January 10, 2008
It’s time to (re)open dialogue with Islam
I am a Jew of Islam. Not an Arab Jew, mind you, since that term makes as much sense as Slavic or Baltic or Arian Jew, but a Jew of Islam. It is not only because in my family's veins runs
the blood of people who lived in Iraq, Syria, Morocco, Tunisia and Turkey, nor because among my congregants there are natives of Bahrain and Indonesia.
It is true that my iPod is packed with Abdul Wahab, Sabah Fakhri and Farid Al Atrache and the Shabbat songs, and liturgy borrows freely from generations of Islamic, Sufi and secular Arabic music, but the connection runs much deeper. I am a Jew of Islam because Judaism under the rule of the crescent took a different course than that under the rule of the cross.
The Jews of Islam, although decreed by the Pact of Omar as dhimmis, or second-class citizens, never experienced the same level of hatred, anti-Semitism and persecution that were their daily bread in Christendom. They were not demonized as god killers and did not have to defend their religion in public disputations. They were not expelled en masse on religious grounds from a Muslim country as they were from England, France and Catholic Spain.
As a rule, Islam used to be much less fanatic then Christianity. The number of wars waged and the amount of lives lost by the followers of the man who said: "Love your enemies; bless those who curse you.... Resist no evil, but whosoever shall smite thee on thy right cheek, turn to him the other also," is mind-boggling. And that violence was not directed only against other monotheistic heathens such as Muslims and Jews but also against Christians who deviated from the norm.
The Crusades, St. Bartholomew's Day massacre and the Inquisition are just an example. The latter, founded by the disciples of St. Francis of Asissi, a gentle soul who preached to the birds: ".... My little sisters, study always to give praise unto god," targeted not Jews but Christian heretics and new converts. It did it with such atrocity and cruelty in the Old and the New World that the Abu Ghraib tortures pale in comparison.
The so called Western Civilization has just emerged from a long history of religious intolerance. The much-celebrated Nostra Etate declaration, was only issued in 1965, mere minutes ago in historic perspective. Furthermore, although it graciously "acquits" most Jews from the sin of killing Jesus and calls for peace and religious tolerance, it stresses that the Lord Christ is the only true god, and that we foster friendship in order to bring all humanity to believe in him. It recognizes that in the past, there were "some quarrels" between the church and the Muslim but urges people to forget the past and start anew.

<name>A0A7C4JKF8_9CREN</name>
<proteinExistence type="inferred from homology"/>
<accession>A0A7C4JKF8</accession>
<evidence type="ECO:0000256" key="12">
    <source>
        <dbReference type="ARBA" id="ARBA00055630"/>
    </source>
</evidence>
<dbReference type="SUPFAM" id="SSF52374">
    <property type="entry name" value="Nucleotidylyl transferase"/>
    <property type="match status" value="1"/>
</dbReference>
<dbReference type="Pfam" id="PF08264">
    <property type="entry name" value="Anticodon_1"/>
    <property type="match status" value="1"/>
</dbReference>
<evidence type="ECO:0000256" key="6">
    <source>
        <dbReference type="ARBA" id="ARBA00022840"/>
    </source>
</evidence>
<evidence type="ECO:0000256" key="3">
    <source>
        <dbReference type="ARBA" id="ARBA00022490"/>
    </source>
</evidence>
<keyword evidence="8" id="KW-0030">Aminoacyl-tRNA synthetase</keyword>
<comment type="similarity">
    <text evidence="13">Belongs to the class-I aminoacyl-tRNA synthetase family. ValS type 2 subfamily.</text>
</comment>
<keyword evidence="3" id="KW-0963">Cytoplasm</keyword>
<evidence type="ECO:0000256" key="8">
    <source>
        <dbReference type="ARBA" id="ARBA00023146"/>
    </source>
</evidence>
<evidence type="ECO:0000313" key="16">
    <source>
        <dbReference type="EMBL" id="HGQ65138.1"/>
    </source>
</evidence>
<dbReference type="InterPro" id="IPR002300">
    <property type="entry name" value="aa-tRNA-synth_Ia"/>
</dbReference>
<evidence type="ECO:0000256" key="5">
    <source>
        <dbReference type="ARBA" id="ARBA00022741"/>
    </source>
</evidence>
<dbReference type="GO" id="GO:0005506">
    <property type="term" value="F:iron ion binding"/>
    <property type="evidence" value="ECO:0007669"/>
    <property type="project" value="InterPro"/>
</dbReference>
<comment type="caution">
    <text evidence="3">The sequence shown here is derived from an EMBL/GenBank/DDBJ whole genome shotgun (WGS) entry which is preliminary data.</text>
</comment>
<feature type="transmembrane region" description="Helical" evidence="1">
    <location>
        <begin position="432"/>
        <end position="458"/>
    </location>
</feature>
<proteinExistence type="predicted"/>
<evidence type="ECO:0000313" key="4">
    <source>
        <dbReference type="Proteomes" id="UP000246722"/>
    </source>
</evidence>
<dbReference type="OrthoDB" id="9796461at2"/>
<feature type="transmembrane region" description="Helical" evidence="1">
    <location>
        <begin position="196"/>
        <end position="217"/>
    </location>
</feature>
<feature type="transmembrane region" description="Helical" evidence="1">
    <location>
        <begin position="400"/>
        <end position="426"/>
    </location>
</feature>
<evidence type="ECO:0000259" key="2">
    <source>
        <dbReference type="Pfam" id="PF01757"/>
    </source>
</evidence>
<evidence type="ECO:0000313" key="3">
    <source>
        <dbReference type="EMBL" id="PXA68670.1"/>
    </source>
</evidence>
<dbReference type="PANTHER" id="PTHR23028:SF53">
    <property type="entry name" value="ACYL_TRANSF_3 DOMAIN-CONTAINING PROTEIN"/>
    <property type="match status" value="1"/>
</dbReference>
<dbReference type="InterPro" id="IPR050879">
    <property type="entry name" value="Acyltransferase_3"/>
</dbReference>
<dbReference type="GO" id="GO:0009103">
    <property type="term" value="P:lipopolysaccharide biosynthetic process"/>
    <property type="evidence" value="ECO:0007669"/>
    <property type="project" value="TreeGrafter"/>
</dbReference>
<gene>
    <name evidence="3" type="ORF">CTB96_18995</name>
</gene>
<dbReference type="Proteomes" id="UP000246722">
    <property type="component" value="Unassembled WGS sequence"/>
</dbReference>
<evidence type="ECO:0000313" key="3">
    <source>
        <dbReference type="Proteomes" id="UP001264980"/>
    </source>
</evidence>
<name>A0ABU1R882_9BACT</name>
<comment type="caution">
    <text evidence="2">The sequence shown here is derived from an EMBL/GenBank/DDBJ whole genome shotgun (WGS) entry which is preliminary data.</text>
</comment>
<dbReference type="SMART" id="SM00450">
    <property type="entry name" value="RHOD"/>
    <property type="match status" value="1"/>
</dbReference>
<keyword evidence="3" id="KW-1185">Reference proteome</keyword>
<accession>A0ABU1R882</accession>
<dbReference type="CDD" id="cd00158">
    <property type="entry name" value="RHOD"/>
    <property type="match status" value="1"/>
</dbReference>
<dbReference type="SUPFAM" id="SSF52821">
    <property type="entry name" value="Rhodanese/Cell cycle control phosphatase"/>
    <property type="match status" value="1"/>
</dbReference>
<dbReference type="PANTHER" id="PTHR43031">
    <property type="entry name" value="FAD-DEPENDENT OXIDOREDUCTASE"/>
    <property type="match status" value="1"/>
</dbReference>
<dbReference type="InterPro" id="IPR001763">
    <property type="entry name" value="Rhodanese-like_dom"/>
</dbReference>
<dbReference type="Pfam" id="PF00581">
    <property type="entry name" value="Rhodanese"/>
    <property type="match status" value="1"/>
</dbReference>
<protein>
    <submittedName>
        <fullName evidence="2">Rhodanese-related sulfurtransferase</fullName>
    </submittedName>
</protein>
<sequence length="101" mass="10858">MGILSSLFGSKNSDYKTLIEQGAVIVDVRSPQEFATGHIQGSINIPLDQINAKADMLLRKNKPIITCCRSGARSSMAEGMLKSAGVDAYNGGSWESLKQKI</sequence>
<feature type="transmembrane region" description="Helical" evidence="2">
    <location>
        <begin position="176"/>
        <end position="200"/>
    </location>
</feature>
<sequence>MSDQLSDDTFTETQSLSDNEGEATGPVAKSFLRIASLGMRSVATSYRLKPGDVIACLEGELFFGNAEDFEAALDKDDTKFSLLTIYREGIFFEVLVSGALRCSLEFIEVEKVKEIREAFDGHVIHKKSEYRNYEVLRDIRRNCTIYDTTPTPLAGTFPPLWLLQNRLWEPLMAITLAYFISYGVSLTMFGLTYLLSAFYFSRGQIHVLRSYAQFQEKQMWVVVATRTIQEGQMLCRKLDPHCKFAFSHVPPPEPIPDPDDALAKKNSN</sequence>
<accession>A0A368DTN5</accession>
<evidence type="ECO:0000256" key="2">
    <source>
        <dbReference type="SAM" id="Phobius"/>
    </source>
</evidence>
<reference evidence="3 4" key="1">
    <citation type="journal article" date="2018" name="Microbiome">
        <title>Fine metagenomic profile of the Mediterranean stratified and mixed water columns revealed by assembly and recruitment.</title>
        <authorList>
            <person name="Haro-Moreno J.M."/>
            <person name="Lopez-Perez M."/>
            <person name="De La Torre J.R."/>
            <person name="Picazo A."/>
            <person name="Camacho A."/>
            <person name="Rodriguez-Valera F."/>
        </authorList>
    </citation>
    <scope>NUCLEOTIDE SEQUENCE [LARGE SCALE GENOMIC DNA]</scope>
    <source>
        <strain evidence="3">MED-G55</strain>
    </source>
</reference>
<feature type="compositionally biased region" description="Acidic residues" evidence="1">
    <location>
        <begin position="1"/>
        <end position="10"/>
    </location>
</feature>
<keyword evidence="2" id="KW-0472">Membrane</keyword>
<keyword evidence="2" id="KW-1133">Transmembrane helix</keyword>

His holiness was probably not aware of Santayana's words: "Those who cannot remember the past are condemned to repeat it." Much greater tolerance is conveyed in the 1805 Chief Sagoyewatha's address to Christian missionaries: "Brother, you say there is but one way to worship and serve the Great Spirit. If there is but one religion, why do you white people differ so much about it? Why do not all agree, as you can all read the book? Brother, we do not wish to destroy your religion or take it from you. We only want to enjoy our own."
Looking back, we should ask ourselves, what happened to moderate and enlightened Islam? Why, as Harold Bloom writes in his foreword to Maria Rosa Menocal's "Ornament of the World," there are no Muslim Andalusians visible anywhere in the world today?
Part of the answer is that when West met East in modern times, it was an encounter infused with arrogance, religious zeal and greed. The colonialist and imperialist forces looked down at and did not bother to understand the "natives;" missionaries tried to "save" lost souls, a goal that justified all means, and the spoils of the Oriental and African world were divided among the culturally "superior" conquerors. Is there any wonder that nationalist and religious forces eventually sprang to action in order to counteract that hostile takeover?
When we speak about religion, the problem of the world today is not Islam but rather religious fanatics. As of today, most of them are Muslims, but to a certain extent it is the same brand of religious zeal that in our country, a country that heralds the separation of church and state, is holding back stem cell research, fights pro-choice supporters and discriminates against gays and lesbians.
The remedy for fanaticism is to support and promote proponents of moderate Islam, to bring back the glory of Andalusia, Cordoba and Granada and to prepare a cadre of imams and Quran scholars who are willing to accommodate to changing times, simultaneously teaching Westerners about Islam. It is time to open up a dialogue of acceptance, not one that teaches our ways to others, but rather one that searches to solve conflicts and violence by drawing upon each one's own culture.
It is a long and difficult way, but history has a long breadth and memory, and it will wait. Meanwhile, we don't have to build a bridge with Islam, just open for traffic the ancient one.
Haim Ovadia is rabbi of Kahal Joseph Congregation, a Sephardic congregation in West Los Angeles. He can be reached at email@example.com.